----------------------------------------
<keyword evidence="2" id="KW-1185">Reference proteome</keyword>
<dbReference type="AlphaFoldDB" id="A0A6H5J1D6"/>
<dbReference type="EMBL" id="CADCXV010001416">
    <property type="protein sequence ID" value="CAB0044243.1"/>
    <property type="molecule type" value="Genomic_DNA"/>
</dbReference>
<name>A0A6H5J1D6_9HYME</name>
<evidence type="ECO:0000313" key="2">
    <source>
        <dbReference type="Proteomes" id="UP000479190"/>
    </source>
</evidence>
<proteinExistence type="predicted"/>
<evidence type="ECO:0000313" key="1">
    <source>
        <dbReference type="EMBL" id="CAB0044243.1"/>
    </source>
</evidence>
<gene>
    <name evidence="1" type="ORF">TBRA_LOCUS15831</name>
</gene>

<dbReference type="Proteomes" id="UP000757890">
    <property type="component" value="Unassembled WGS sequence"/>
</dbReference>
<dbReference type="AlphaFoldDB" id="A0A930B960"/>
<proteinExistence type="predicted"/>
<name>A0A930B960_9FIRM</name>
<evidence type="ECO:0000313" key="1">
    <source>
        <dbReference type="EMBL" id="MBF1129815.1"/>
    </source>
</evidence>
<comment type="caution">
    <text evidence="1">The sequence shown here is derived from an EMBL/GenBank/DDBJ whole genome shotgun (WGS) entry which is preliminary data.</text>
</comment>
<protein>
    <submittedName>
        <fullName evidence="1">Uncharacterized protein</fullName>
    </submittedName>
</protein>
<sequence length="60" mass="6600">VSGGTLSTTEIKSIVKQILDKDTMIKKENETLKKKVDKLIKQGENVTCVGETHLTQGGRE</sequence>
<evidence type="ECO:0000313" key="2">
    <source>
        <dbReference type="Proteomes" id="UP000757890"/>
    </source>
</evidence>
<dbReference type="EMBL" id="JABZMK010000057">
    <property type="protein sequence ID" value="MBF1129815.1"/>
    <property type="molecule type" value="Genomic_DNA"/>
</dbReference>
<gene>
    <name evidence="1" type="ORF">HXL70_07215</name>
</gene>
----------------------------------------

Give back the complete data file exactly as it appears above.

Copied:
<keyword evidence="2" id="KW-1185">Reference proteome</keyword>
<dbReference type="AlphaFoldDB" id="A0A6H5J1D6"/>
<dbReference type="EMBL" id="CADCXV010001416">
    <property type="protein sequence ID" value="CAB0044243.1"/>
    <property type="molecule type" value="Genomic_DNA"/>
</dbReference>
<name>A0A6H5J1D6_9HYME</name>
<evidence type="ECO:0000313" key="2">
    <source>
        <dbReference type="Proteomes" id="UP000479190"/>
    </source>
</evidence>
<proteinExistence type="predicted"/>
<evidence type="ECO:0000313" key="1">
    <source>
        <dbReference type="EMBL" id="CAB0044243.1"/>
    </source>
</evidence>
<gene>
    <name evidence="1" type="ORF">TBRA_LOCUS15831</name>
</gene>

<dbReference type="Proteomes" id="UP000757890">
    <property type="component" value="Unassembled WGS sequence"/>
</dbReference>
<dbReference type="AlphaFoldDB" id="A0A930B960"/>
<proteinExistence type="predicted"/>
<name>A0A930B960_9FIRM</name>
<evidence type="ECO:0000313" key="1">
    <source>
        <dbReference type="EMBL" id="MBF1129815.1"/>
    </source>
</evidence>
<comment type="caution">
    <text evidence="1">The sequence shown here is derived from an EMBL/GenBank/DDBJ whole genome shotgun (WGS) entry which is preliminary data.</text>
</comment>
<protein>
    <submittedName>
        <fullName evidence="1">Uncharacterized protein</fullName>
    </submittedName>
</protein>
<sequence length="60" mass="6600">VSGGTLSTTEIKSIVKQILDKDTMIKKENETLKKKVDKLIKQGENVTCVGETHLTQGGRE</sequence>
<evidence type="ECO:0000313" key="2">
    <source>
        <dbReference type="Proteomes" id="UP000757890"/>
    </source>
</evidence>
<dbReference type="EMBL" id="JABZMK010000057">
    <property type="protein sequence ID" value="MBF1129815.1"/>
    <property type="molecule type" value="Genomic_DNA"/>
</dbReference>
<gene>
    <name evidence="1" type="ORF">HXL70_07215</name>
</gene>